- Buyer's Guide
Brooks :: A History of Bicycle Carry
Brooks has over a century’s worth of history behind it and has built up a solid reputation in the bike world through creating not only superior quality bike saddles but also a range of durable yet stylish cycle bags. To find out more about this respected British brand we took a journey into the realm of bikes, bags, quality craftsmanship and beautiful materials to gain insight into their design process, inspirations, challenges and what’s on the horizon…
In recent decades, cycling has helped with lots of exciting innovation in carry. Yet at Brooks, you seem to draw strongly on tradition. Can you talk about how you balance innovation with tradition?
Brooks fuses new designs, like the innovative strap on the Barbican bag, with traditional materials like canvas and leather, to deliver a bag that doesn’t “look” like a cycling bag, yet is comfortable on and off the bike. For example the bags of our Utility line feature an interesting waterproof polyester material that has the soft look and feel of cotton but is 100% waterproof. We see this as highly innovative for the technical demands of a lifestyle bag.
What’s it like having Brooks’ incredible leather heritage to draw on when designing carry? Are there leather masters in-house? Or do you work closely with suppliers?
We work closely with suppliers, Brooks has never had an in-house tannery. Our leather is 100% from UK cows, but is tanned in Belgium and Sweden from partners we have worked with on and off for up to 100 years. Further our bags are made in the UK and Italy.
Leather and coated canvas are the building blocks of your carry range. Are there any other materials you’re itching to play with?
The bags of our Utility line feature an interesting waterproof polyester material that has the soft look and feel of cotton but is 100% waterproof. Likewise we use an incredibly tough PU material for our welded travel panniers.
Brooks was originally founded on bike saddles and still makes awesome ones today, are there any crossovers in materials or manufacturing techniques when it comes to your carry?
Yes. Brooks collaborated recently with the design school at the Royal College of Art in London to produce the first bags made entirely through the same processes used to make our leather saddles. More on that here.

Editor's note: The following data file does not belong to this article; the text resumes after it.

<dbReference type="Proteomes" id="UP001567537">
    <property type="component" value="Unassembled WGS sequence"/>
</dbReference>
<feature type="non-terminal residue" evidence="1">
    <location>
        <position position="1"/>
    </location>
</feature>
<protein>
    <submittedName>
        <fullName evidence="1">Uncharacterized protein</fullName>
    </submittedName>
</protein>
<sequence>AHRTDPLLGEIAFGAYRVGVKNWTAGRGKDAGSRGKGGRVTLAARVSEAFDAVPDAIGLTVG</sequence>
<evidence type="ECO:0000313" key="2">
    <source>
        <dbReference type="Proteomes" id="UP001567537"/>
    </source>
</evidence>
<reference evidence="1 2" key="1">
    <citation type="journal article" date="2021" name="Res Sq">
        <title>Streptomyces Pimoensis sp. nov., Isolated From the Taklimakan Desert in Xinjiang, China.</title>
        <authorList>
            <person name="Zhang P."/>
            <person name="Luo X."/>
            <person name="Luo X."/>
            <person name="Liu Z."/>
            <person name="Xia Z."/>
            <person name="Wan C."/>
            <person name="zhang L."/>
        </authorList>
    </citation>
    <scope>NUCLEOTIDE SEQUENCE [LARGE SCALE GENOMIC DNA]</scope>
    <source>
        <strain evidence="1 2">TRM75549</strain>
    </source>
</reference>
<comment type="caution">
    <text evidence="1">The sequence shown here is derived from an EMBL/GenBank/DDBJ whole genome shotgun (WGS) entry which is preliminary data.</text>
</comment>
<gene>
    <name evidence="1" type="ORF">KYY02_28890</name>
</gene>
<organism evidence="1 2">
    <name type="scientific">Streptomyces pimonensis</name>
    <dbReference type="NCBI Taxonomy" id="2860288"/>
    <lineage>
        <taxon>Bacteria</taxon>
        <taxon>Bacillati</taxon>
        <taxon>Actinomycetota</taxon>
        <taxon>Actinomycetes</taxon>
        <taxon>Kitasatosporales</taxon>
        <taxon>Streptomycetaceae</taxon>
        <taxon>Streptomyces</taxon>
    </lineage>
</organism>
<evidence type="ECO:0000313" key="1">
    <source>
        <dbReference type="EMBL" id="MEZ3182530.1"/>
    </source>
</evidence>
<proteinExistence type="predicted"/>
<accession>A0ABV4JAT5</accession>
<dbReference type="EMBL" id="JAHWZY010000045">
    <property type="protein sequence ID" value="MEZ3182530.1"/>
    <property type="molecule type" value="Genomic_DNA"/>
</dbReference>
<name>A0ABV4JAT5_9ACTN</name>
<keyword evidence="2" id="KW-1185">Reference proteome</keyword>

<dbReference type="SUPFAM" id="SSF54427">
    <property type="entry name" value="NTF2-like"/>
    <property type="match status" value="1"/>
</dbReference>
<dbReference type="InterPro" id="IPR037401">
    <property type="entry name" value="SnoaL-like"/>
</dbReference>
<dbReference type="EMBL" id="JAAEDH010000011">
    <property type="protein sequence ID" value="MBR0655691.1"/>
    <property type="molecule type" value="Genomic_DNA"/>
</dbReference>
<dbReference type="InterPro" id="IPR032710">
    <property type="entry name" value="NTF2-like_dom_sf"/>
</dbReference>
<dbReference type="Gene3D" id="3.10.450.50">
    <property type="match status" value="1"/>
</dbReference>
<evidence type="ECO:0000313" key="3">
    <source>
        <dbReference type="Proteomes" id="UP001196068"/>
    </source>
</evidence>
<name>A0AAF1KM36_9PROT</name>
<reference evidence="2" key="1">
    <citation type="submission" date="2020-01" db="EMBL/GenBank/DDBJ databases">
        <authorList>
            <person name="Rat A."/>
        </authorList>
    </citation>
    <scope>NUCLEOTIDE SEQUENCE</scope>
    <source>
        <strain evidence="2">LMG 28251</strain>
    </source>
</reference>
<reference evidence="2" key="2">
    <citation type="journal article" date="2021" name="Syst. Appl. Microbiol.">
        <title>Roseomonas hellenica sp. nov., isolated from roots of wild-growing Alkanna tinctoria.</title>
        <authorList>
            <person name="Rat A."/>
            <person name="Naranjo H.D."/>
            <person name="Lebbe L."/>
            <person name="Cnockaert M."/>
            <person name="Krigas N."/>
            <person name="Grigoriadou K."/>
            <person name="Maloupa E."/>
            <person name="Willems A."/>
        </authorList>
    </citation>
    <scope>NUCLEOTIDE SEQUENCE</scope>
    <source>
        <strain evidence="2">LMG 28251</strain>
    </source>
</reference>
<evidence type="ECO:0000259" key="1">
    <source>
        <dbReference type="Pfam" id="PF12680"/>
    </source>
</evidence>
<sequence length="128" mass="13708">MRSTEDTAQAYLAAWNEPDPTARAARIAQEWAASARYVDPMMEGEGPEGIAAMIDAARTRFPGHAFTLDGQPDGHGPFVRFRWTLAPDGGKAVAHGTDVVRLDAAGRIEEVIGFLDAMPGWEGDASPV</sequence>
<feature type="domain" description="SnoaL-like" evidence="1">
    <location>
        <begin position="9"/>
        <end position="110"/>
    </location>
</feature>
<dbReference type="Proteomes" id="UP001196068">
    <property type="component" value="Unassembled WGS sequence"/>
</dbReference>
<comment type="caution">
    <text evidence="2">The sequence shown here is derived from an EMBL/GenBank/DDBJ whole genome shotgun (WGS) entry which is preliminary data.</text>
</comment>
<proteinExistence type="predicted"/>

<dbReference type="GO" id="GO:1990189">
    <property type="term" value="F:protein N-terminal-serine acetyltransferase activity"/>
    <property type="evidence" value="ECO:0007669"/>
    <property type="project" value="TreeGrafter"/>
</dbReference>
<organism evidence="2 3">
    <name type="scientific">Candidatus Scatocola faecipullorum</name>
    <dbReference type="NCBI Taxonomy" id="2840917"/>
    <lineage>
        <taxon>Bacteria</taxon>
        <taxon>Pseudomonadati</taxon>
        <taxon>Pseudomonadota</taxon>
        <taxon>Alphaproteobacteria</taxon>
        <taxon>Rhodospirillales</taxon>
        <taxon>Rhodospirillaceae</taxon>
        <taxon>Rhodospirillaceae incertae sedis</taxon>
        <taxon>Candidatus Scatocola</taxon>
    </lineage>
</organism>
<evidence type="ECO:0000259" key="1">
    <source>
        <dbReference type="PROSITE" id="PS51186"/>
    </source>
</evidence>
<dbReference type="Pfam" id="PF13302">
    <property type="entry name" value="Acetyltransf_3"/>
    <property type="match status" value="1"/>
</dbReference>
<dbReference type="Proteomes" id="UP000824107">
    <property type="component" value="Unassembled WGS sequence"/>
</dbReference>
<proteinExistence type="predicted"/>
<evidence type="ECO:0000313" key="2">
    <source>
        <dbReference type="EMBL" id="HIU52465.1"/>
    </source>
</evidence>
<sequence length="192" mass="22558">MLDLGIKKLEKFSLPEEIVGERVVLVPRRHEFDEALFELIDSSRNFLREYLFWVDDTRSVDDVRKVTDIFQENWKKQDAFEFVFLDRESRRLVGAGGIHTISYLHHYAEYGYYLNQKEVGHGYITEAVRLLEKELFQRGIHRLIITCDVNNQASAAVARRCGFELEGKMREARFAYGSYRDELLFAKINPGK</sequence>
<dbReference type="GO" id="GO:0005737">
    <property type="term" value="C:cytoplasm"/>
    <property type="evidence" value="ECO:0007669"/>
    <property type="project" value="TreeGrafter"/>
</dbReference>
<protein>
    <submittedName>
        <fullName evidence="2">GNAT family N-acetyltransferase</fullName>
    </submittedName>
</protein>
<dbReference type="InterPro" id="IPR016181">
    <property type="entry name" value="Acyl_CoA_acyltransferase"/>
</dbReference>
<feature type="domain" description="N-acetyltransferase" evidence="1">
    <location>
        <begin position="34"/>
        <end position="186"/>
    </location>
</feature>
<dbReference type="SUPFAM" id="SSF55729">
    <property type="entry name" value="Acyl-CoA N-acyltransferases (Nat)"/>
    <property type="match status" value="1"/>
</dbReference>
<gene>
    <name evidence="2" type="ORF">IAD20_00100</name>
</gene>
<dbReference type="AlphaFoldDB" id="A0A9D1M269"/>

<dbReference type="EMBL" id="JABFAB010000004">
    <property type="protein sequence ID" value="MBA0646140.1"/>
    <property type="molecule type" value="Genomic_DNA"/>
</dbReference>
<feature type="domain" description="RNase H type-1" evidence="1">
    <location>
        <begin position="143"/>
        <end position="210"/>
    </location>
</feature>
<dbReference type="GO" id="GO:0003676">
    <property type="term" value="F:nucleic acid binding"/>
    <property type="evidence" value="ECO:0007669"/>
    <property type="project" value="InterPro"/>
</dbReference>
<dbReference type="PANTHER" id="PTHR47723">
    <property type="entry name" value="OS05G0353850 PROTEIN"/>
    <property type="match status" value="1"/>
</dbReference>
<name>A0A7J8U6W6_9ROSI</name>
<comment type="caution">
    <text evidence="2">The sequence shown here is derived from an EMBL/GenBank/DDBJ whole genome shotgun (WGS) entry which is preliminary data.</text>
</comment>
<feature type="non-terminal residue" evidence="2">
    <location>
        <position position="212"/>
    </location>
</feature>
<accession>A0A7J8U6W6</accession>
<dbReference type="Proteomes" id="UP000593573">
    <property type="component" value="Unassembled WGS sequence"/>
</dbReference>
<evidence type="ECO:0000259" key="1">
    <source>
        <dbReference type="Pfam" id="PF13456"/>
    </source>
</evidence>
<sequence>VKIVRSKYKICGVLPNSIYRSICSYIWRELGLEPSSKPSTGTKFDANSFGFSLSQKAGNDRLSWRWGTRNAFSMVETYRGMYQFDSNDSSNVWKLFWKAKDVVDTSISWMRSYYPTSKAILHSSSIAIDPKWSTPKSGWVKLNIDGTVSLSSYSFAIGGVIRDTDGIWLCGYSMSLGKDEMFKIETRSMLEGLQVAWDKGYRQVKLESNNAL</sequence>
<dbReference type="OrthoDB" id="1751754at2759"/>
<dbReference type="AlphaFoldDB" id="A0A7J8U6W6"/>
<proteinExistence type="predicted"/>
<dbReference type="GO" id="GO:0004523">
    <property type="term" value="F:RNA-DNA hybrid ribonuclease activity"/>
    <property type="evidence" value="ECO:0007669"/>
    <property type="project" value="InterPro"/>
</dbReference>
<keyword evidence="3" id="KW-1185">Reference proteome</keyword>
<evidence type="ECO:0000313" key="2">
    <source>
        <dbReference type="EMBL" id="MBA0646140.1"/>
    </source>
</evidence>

Who are you most trying to stoke with your carry range? Who are you essentially designing for?
Brooks designs bags for those who place a high emphasis on function, materials, workmanship and style.
Do you guys commute by bike? Panniers or backpack or messenger?
Brooks has many employees and agency partners throughout Europe and the USA, many of whom commute by bike. There is not any one bag for this, and most will use different bags depending on the carry requirements for a particular journey. Incidentally, this is why we make such a wide range of bags.
How do you test your gear? And have your testing techniques changed over time?
Our design team and some of our other staff test prototypes, but of course much of the feedback comes from the market as some materials and constructions can only be evaluated after years of use. We then use this feedback to influence future decisions. Luckily for us, the Brooks community of users are quite actively involved helping us along with this, and provide feedback regularly.
How has bike carry changed in the last 5-10 years?
Certainly there have been many new entries into this market, and this has brought with it an abundance of creative new designs and options for the user.
What’s been the most notable innovation?
We like to think that our functional modern designs combined with a traditional look have been among the most notable.
What’s one of the biggest challenges Brooks faces in today’s market?
Our biggest challenge has been convincing shops that there is a market for a high-quality, stylish cycle bag. Even five years ago, this idea was often ridiculed, but today we have hundreds of shops supporting what we do.
There’s been a lot of talk about the current heritage craze. How do you think Brooks will fare once the trend tapers off?
There has always been a market for high-quality goods, and we don’t expect this to end in the near future. At any rate, it will not influence what we are doing at Brooks.
And what do you believe will be the next big trend?
We see a lot of interest in cycle touring.
What single product are you most proud of from your 2014 collection?
Hmm, that’s hard to say. The new Isle of Skye and Isle of Wight travel panniers have been particularly well received at the recent industry shows, but we are truly excited about the entire 2014 range.
What mistakes do you see other carry brands making frequently?
Honestly we do not look at other brands so much in this way.
Who else do you respect in Bike Carry? Why?
There are a lot of inspired brands in carry today, too many to list. But it is often rather obvious who is really passionate about what they are doing and who is just making bags.
You guys know bikes, what’s your favourite bike route to travel for leisure and why?
Any route with a good surface, nice scenery, and room for cyclists to travel safely is fine by us.
What’s next for Brooks?
Brooks will be on hand in Tuscany for L’Eroica in early October.